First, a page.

Reikel, Hardware Editor, July 2005 (updated
Inc. (look for the Vox Personal Blogging
Requires: Wireless Smartphone (e.g., PalmOne Treo 600 or 650) or device running Palm OS 4.0 or later; built-in camera recommended but not required, 400k of free memory for the application plus ~50KB per image; mobile devices without built-in photo capture can publish images from a VFS memory card (e.g., from a separate digital camera); Clie users must install a separate PRC for the camera to function
When is a Web Log (Blog) not a Web Log? When it's a PhotoBlog of course. Ah yes, you may say, but exactly what is a web log/blog/photoblog? The simple answer is that they're regularly updated, personal online journals about anything of interest to the writer, all of which is stored for public access in a simple HTML (web page) format. Ah yes, you may say (again), but what's a blog? The simplest answer is: any sort of information consisting of any combination of words, pictures, video and audio formatted in HTML, taking the form of a daily (weekly? monthly?) publicly accessible diary or journal. I hope that helps.
Dedicated photo blogs exist all over the place, but automated, dedicated photo blogs are another matter. SplashData, the company that brings you SplashID, SplashMoney and SplashPhoto, has decided that all of the millions of photos being taken by PalmOne Treo smartphone owners (and PalmOne Zire and Sony Clie owners) can probably make for some interesting blogging. SplashData is probably right.
Blogging is a blast. You get to express all sorts of interests, publicly, and if you're lucky a loyal cadre of like-minded people will regularly visit your blog to see what's up and what's new, perhaps contributing information and ideas of their own. Adding a spontaneous photographic dimension to your blog is a great idea, but it's not always easy. In fact, adding photos to your blog is almost invariably a manual process. Take a photo, transfer it to your computer, edit or process the photo, and then upload it. Point to the photo's location in a blog article or entry and the job is done.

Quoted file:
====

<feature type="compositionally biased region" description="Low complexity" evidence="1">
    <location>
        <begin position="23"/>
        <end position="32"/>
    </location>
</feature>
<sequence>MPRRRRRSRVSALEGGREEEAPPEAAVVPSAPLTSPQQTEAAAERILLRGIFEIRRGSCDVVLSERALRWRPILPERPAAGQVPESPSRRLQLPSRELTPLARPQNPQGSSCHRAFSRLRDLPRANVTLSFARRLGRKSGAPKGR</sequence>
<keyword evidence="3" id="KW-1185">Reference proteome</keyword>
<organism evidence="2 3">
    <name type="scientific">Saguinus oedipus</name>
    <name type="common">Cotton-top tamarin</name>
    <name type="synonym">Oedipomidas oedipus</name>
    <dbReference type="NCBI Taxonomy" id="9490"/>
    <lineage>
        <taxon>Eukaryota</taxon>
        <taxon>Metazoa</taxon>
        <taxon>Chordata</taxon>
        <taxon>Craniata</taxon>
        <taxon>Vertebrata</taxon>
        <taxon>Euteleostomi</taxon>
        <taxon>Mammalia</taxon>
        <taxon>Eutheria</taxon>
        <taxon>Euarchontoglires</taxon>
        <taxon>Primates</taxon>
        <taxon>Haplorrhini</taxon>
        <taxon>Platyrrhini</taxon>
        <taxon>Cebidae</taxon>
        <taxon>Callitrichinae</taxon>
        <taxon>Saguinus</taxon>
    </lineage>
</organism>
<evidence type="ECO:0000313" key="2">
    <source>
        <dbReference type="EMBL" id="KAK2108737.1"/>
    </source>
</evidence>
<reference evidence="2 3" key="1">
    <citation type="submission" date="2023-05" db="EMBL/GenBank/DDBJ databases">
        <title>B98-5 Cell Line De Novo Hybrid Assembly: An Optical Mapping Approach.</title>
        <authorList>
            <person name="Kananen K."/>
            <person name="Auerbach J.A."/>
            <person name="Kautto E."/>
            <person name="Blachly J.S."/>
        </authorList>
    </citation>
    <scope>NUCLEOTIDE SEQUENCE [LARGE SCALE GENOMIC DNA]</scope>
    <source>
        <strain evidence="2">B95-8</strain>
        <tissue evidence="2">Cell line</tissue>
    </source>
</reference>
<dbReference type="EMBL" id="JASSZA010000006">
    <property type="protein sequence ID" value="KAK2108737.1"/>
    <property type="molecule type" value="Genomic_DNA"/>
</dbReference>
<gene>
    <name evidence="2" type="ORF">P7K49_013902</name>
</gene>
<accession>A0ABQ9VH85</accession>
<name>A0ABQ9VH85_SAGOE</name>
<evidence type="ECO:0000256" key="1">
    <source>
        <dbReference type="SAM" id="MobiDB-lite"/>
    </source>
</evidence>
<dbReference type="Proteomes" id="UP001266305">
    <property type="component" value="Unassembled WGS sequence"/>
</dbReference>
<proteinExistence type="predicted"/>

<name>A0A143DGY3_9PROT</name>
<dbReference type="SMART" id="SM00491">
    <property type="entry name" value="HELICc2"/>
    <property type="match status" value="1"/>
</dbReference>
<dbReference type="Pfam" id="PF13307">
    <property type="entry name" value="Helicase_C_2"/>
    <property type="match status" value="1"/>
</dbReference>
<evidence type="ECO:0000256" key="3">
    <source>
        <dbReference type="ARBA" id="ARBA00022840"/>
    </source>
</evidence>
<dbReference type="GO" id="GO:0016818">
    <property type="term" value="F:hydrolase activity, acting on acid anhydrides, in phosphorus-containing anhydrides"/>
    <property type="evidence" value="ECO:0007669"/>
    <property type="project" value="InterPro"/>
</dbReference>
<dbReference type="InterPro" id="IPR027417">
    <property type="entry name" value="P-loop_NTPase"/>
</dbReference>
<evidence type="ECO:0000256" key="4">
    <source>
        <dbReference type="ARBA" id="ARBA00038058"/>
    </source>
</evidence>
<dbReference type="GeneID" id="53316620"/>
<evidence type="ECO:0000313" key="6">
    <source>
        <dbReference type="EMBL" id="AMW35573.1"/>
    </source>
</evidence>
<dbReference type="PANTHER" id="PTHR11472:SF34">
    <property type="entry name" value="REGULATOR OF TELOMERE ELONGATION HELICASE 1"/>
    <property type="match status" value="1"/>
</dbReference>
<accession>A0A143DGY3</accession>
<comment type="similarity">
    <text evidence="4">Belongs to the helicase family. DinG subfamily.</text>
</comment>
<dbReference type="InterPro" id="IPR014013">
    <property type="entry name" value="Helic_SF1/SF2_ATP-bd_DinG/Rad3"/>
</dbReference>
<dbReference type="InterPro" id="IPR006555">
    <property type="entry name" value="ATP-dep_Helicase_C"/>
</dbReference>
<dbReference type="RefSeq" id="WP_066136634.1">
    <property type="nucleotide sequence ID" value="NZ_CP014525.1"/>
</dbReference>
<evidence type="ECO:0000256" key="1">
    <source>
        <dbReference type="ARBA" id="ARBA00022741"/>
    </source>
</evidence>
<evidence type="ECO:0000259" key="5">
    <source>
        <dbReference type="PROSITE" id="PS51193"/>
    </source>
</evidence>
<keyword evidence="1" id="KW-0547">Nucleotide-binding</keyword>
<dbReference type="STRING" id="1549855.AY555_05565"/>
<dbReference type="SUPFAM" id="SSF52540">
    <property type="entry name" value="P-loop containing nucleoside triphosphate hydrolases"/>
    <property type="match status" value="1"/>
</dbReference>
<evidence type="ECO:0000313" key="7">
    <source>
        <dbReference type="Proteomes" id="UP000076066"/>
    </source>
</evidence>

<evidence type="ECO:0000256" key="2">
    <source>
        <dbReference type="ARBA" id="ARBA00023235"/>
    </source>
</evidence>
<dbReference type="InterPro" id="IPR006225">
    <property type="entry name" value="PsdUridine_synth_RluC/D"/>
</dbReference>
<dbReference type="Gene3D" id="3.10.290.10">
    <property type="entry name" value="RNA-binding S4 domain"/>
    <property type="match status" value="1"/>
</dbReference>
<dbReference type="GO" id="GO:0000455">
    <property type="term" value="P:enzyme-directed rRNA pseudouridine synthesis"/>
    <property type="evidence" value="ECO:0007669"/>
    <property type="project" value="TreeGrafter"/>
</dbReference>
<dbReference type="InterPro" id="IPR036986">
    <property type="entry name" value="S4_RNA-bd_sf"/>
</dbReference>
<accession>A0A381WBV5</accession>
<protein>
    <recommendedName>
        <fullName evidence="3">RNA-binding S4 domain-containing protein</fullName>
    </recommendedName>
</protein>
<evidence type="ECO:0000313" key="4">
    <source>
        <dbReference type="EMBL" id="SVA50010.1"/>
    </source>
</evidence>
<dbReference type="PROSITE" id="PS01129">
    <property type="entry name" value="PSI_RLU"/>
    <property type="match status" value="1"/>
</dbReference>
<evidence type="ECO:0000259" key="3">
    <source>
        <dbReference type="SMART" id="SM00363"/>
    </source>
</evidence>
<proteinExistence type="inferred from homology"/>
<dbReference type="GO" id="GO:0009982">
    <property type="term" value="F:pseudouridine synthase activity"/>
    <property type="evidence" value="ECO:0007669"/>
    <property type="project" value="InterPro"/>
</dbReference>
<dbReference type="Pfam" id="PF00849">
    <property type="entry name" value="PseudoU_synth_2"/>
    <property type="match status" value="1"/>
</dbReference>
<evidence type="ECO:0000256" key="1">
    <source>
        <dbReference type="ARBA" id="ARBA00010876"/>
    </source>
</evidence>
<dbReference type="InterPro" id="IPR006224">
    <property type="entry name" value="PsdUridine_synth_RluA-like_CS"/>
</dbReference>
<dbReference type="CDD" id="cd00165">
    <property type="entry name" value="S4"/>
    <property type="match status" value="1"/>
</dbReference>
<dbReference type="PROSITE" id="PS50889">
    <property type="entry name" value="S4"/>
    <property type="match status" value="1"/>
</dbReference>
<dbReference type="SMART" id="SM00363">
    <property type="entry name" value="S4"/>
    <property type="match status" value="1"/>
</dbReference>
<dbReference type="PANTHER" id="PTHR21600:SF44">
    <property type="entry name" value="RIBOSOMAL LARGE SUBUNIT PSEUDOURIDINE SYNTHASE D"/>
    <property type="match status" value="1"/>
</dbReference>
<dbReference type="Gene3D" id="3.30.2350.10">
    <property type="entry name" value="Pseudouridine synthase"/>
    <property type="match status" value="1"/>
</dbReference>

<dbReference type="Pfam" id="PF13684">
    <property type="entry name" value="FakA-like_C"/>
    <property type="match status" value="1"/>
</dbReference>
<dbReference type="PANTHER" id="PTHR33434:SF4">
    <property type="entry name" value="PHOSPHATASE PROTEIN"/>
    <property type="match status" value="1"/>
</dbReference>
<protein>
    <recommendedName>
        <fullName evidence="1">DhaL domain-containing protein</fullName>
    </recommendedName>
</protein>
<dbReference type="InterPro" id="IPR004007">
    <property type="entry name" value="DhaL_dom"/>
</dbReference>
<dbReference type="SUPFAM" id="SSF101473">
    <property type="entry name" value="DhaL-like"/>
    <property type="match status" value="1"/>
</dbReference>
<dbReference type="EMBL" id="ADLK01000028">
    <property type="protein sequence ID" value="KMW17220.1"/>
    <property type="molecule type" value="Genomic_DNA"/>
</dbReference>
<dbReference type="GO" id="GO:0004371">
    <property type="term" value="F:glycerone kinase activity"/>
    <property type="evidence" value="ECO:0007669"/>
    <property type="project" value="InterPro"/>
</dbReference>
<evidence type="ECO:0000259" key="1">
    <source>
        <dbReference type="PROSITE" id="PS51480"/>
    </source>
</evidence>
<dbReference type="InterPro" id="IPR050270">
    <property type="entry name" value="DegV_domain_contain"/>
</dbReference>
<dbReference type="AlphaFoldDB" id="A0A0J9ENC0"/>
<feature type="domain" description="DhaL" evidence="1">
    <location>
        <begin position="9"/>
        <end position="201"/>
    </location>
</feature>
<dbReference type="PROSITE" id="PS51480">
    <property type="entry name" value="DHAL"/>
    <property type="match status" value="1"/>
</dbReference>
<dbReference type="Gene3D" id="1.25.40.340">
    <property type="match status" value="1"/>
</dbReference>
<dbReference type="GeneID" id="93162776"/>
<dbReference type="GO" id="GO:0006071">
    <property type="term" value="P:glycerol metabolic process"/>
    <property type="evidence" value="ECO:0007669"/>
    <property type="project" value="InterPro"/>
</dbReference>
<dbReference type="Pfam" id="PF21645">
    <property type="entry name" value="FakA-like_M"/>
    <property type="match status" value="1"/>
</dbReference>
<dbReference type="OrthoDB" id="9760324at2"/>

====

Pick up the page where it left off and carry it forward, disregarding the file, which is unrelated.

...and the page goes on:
SplashBlog lets you almost instantly publish photos from your Treo camera phone to an online photo album (photo blog) to share with others. SplashBlog consists of software for your Treo and a free online photoblog account on splashblog.com. Programming wizards can figure out how to upload to their own blog pages. I set up SplashBlog on two handhelds: a PalmOne Treo 650 and a Sony Clie TH55. Installation is identical on both devices with the exception of an additional file required for the Clie. Run the SplashBlog software on the handheld the first time to get the initial setup menu for your first photoblog. All you have to do is enter a folder name for your photoblog, an e-mail address, a password for the photoblog, a title and some decsriptive information. Click the setup button and SplashBlog automatically connects with the SplashData servers at splashblog.com and sets everything up. All you have to do after that is start taking pictures. Once you've photographed something you want to blog, launch SplashBlog and it will detect all new photos on the handheld. Tap the one you want, add some descriptive text (or a short story if you like), then tap the button to update your blog. That's it—probably the shortest online help system ever created, but that's how simple it is to use SplashBlog. The programmers and desginers at SplashData have managed to keep things simple to use but very effective and powerful at the same time.